ATC codes: J05AP57
Chronic hepatitis C ICD11 code: 1E91.1
Glecaprevir + pibrentasvir
Oral > Solid: 100 mg + 40 mg tablet ; 50 mg + 20 mg granules (EMLc)
Also recommended for children
Medicines within the same pharmacological class can be used
Therapeutic alternatives limitations
Pangenotypic direct-acting antiviral combinations
Therapeutic alternatives limitations for EMLc
Pangenotypic direct-acting antiviral combinations
Expert Committee recommendation
The Expert Committee recommended the addition of the fixed-dose combination of glecaprevir + pibrentasvir to the core list of the EMLc for the treatment of children aged 3 to 12 years with chronic HCV infection, based on evidence of pan-genotypic effectiveness and an acceptable safety profile. The Committee noted that the results from the DORA trial demonstrated high rates of virological response in children and adolescents, comparable with those observed in adults. The Committee therefore also recommended that listing of glecaprevir + pibrentasvir on the EML be extended to include adolescents. The Committee also noted the planned inclusion of glecaprevir + pibrentasvir as one of the recommended regimens for children in the updated WHO Guidelines for the care and treatment of persons diagnosed with chronic hepatitis C virus infection, and the licensing agreements in place between the manufacturer and the Medicines Patent Pool, which aims to facilitate affordable access to glecaprevir + pibrentasvir in low- and middle-income countries.
The fixed-dose combination of glecaprevir + pibrentasvir was added to the core list of the EML in 2019 for the treatment of adult patients with chronic hepatitis C virus (HCV) infection, based on evidence of pan-genotypic effectiveness and an acceptable safety profile. The Expert Committee noted that this combination is one of three pan-genotypic combinations recommended in the current WHO guidelines for treatment of hepatitis C and is suitable for use in patients with or without compensated cirrhosis (1).
Public health relevance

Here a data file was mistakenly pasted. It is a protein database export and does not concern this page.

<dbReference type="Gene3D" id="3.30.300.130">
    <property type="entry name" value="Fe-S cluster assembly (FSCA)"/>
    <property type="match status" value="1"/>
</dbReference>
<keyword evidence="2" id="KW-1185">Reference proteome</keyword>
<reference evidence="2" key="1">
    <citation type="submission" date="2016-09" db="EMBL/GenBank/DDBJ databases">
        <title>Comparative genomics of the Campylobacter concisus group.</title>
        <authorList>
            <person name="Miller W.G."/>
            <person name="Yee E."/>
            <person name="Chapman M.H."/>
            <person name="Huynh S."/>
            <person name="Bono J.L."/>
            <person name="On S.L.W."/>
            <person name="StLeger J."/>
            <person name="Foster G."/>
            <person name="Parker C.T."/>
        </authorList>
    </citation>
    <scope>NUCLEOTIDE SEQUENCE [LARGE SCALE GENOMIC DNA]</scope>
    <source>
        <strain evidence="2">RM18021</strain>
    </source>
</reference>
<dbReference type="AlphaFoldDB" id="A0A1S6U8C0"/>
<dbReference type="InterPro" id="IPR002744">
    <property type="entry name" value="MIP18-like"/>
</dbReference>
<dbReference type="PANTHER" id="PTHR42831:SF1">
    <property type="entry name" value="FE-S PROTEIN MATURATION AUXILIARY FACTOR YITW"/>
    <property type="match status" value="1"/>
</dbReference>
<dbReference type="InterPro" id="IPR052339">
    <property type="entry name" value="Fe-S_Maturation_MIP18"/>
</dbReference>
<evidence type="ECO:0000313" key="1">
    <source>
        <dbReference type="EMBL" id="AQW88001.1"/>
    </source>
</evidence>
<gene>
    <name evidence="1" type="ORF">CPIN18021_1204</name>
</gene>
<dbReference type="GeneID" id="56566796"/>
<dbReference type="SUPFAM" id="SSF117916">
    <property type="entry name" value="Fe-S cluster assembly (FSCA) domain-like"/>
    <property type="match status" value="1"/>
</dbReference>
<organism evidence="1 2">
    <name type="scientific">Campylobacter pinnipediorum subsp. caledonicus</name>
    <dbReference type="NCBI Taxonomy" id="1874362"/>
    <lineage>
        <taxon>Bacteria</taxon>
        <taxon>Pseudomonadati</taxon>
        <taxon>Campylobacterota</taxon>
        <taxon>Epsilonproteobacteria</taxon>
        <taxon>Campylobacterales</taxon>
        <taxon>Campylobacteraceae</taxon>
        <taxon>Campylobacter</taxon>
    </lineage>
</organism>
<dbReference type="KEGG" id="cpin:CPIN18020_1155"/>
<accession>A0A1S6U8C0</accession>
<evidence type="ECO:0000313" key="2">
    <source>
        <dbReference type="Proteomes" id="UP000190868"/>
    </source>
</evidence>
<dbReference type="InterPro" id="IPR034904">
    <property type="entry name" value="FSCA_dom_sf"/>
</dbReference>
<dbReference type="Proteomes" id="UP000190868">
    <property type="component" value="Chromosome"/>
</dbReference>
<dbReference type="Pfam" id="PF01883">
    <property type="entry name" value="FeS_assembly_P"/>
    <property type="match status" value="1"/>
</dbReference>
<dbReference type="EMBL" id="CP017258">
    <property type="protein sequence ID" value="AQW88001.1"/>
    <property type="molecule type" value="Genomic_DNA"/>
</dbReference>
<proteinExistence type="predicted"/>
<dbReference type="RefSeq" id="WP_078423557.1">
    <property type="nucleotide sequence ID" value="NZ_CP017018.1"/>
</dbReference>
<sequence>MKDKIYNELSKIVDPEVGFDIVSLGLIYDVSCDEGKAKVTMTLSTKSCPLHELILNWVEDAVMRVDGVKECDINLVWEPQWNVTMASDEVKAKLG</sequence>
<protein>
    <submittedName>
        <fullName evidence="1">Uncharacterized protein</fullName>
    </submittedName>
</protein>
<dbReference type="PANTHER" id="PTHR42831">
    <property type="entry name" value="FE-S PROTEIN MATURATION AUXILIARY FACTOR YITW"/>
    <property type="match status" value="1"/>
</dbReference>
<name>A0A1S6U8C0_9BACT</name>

Chronic HCV infection remains a main cause of liver disease globally, with an estimated 71 million people living with chronic HCV overall as of 2015 and an estimated 1.75 million new cases a year (2). Previously, interferon-based therapy was long and difficult to tolerate, had a low success rate, and required extensive clinical and laboratory monitoring during treatment. The introduction of multiple all-oral, direct-acting antiviral treatments has led to rates of sustained virological response greater than 90% with treatment courses of 12 weeks and greatly improved safety. With these improved characteristics acknowledged, in 2016, the World Health Assembly adopted targets for the elimination of chronic HCV as a public health threat by 2030 (3). Treatment of chronic HCV in adults in low- and middle-income countries has been scaled up as availability of direct-acting antiviral treatments has increased. Little emphasis has been placed on chronic HCV in children, and the prevalence, epidemiology and natural history of infection are less well understood in children than in adults. A recently published modelling exercise estimated that 3.26 million children are living with chronic HCV infection, and 20 countries account for 80% of all cases in patients aged 0–18 years. Countries with the highest number of children with chronic HCV include China, Egypt, India, Nigeria and Pakistan (4). The main mode of acquisition of HCV infection in children is mother-to-child transmission, although older children and adolescents may become infected through unsafe injection practices or poor infection control practices. About 5% of infants born to mothers with HCV infection will acquire the infection, up to 10% if the mother is co-infected with HIV. The risk of transmission increases with increasing levels of maternal HCV RNA (5). Most children with liver disease are asymptomatic or minimally symptomatic and cirrhosis and hepatocellular carcinoma are rare in this age group, which allows treatment to be deferred in younger children according to previous treatment guidelines. As noted in a recent publication, including children and adolescents in national HCV surveillance, testing and treatment programmes can eventually help achieve the goal of HCV elimination (6).